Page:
White-tailed deer (Odocoileus virginianus) collected in Maine (USA) from November 1988 to December 1989 were examined for Parelaphostrongylus tenuis. Relationships of deer age class, sex, collection year, and deer density to prevalence and intensity of P. tenuis infections were analyzed. Prevalence increased with deer age (P < 0.001) and interaction of deer age class and collection year (P < 0.001). Prevalence did not vary by year in deer ≥1 yr old (85%, n = 519), but was higher in fawns in 1988 (66%, n = 87) than 1989 (23%, n = 73, P < 0.001). Based on such yearly variations, prevalence in fawns during late autumn could provide an index of annual transmission of P. tenuis. Intensity of P. tenuis averaged 2.5 worms per infected fawn (SD = 2.8, n = 72) versus 3.9 (SD = 3.1, n = 375) in deer ≥1 yr old (P = 0.032). Neither prevalence (P > 0.50) nor intensity (P > 0.50) of infection was associated with deer density over a range of 1.4 to 5.8 deer per km2. Heads and fecal samples from the same individuals (n = 42) provided prevalence estimates of 73% and 44%, respectively. No differences in prevalence, intensity, or geographic distribution of P. tenuis in adult deer collected in Maine during fall were evident between the late 1980’s (this study) and the late 1960’s (Gilbert, 1973). Moose (Alces alces) populations increased from the 1960’s through 1980’s in areas of Maine where >80% of adult deer carried P. tenuis, despite the risk of a lethal neurologic disease that occurs when moose become infected with the parasite.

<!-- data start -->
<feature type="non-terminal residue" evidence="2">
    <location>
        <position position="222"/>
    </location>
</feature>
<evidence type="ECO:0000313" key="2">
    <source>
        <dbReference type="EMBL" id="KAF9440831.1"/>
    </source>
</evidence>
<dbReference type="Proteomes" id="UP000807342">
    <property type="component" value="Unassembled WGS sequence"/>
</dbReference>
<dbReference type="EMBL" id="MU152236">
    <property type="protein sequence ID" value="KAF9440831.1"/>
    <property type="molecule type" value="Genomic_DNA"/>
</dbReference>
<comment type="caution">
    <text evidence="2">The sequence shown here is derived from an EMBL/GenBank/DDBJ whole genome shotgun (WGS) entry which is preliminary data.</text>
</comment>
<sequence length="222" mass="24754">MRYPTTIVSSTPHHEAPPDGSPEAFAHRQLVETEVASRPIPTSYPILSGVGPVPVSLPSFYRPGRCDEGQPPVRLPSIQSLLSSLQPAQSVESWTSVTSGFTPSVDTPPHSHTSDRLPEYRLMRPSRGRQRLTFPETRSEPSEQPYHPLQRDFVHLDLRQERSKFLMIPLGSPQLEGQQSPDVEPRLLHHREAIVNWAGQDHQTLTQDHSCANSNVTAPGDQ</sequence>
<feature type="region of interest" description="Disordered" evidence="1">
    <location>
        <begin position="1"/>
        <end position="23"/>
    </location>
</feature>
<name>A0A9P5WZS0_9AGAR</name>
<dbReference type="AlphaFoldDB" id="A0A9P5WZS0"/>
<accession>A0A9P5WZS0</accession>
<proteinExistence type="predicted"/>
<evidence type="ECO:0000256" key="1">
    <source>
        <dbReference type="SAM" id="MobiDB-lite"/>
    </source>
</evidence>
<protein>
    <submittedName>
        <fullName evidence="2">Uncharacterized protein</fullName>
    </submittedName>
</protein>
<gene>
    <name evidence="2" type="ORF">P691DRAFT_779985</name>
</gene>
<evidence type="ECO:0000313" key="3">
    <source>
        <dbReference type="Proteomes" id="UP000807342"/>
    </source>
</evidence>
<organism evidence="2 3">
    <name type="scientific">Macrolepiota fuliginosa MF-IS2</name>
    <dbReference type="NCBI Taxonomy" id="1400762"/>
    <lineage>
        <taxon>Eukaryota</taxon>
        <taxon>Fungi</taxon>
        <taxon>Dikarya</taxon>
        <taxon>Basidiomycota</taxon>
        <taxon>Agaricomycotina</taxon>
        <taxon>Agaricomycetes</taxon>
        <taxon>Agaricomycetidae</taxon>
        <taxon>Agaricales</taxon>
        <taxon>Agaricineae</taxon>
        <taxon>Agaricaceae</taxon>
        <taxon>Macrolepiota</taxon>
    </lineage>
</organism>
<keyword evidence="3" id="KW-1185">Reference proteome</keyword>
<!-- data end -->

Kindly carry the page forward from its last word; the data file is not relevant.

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Vol. 29 • No. 2